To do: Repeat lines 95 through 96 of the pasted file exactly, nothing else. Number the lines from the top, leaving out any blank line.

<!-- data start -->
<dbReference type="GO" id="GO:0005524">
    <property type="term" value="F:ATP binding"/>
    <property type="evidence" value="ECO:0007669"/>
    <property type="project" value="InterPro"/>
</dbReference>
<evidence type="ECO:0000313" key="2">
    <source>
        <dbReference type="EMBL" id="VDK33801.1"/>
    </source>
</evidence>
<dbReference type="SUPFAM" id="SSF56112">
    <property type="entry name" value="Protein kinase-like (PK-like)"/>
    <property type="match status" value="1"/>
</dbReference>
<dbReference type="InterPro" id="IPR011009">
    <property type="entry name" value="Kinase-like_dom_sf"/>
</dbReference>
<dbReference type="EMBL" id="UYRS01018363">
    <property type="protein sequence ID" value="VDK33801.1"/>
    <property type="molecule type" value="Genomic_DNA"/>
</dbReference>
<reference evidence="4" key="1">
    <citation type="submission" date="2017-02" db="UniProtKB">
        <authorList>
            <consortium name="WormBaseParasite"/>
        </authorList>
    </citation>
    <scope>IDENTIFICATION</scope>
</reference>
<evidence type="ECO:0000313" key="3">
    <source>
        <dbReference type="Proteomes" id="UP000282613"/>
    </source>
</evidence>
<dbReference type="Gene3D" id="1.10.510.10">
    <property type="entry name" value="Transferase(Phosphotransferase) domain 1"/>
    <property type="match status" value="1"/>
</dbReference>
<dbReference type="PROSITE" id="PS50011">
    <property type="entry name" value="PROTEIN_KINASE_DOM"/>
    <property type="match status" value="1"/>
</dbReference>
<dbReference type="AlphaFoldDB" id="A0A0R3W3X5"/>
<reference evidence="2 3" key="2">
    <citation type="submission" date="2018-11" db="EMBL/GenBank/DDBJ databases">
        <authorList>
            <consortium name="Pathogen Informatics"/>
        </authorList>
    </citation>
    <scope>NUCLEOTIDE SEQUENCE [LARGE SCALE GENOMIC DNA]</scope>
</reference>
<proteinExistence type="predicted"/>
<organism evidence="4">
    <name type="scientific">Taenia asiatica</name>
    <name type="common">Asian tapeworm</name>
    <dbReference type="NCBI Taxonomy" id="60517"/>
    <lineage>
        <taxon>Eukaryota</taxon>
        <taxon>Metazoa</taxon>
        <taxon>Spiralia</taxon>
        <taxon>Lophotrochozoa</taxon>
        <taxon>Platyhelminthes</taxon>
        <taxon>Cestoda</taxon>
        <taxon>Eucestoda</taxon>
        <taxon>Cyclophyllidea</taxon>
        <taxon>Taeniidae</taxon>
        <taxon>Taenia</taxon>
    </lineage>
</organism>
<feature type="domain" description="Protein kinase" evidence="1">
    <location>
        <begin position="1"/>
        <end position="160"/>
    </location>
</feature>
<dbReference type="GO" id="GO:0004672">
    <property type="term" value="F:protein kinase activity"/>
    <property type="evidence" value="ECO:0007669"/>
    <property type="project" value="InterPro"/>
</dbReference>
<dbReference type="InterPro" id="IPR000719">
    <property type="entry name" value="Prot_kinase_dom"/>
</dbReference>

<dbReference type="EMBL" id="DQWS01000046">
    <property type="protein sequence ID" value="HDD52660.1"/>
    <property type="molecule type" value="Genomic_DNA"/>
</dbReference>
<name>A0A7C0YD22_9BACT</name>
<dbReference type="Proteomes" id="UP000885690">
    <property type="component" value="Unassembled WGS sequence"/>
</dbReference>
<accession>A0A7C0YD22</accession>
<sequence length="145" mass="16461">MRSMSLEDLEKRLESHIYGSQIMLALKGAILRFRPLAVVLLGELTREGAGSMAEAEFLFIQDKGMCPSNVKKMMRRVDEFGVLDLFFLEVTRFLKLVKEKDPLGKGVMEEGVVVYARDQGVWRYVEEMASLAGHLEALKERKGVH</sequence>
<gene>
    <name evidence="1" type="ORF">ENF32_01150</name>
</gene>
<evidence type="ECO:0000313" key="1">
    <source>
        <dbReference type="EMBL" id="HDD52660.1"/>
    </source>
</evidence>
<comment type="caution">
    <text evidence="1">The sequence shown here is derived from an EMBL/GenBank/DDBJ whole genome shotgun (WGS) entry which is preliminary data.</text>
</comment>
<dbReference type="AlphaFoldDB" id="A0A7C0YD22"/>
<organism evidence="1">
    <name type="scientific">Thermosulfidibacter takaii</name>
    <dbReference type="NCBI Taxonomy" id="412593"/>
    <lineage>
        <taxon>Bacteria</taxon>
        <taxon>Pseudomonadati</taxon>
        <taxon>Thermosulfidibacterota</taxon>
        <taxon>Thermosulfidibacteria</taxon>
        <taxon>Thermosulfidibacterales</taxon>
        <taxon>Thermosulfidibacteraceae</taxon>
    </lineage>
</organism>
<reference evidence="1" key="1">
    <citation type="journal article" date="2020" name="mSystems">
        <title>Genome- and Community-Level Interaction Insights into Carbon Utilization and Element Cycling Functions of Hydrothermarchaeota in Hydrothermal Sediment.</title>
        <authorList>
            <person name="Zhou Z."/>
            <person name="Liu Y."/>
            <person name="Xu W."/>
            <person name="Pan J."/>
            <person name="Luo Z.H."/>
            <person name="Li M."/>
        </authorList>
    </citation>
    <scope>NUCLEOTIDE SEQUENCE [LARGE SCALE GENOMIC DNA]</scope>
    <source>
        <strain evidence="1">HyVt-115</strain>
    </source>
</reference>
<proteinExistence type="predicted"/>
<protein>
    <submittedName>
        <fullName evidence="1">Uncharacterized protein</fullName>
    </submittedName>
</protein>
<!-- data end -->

    <name evidence="1" type="ORF">ENF32_01150</name>
</gene>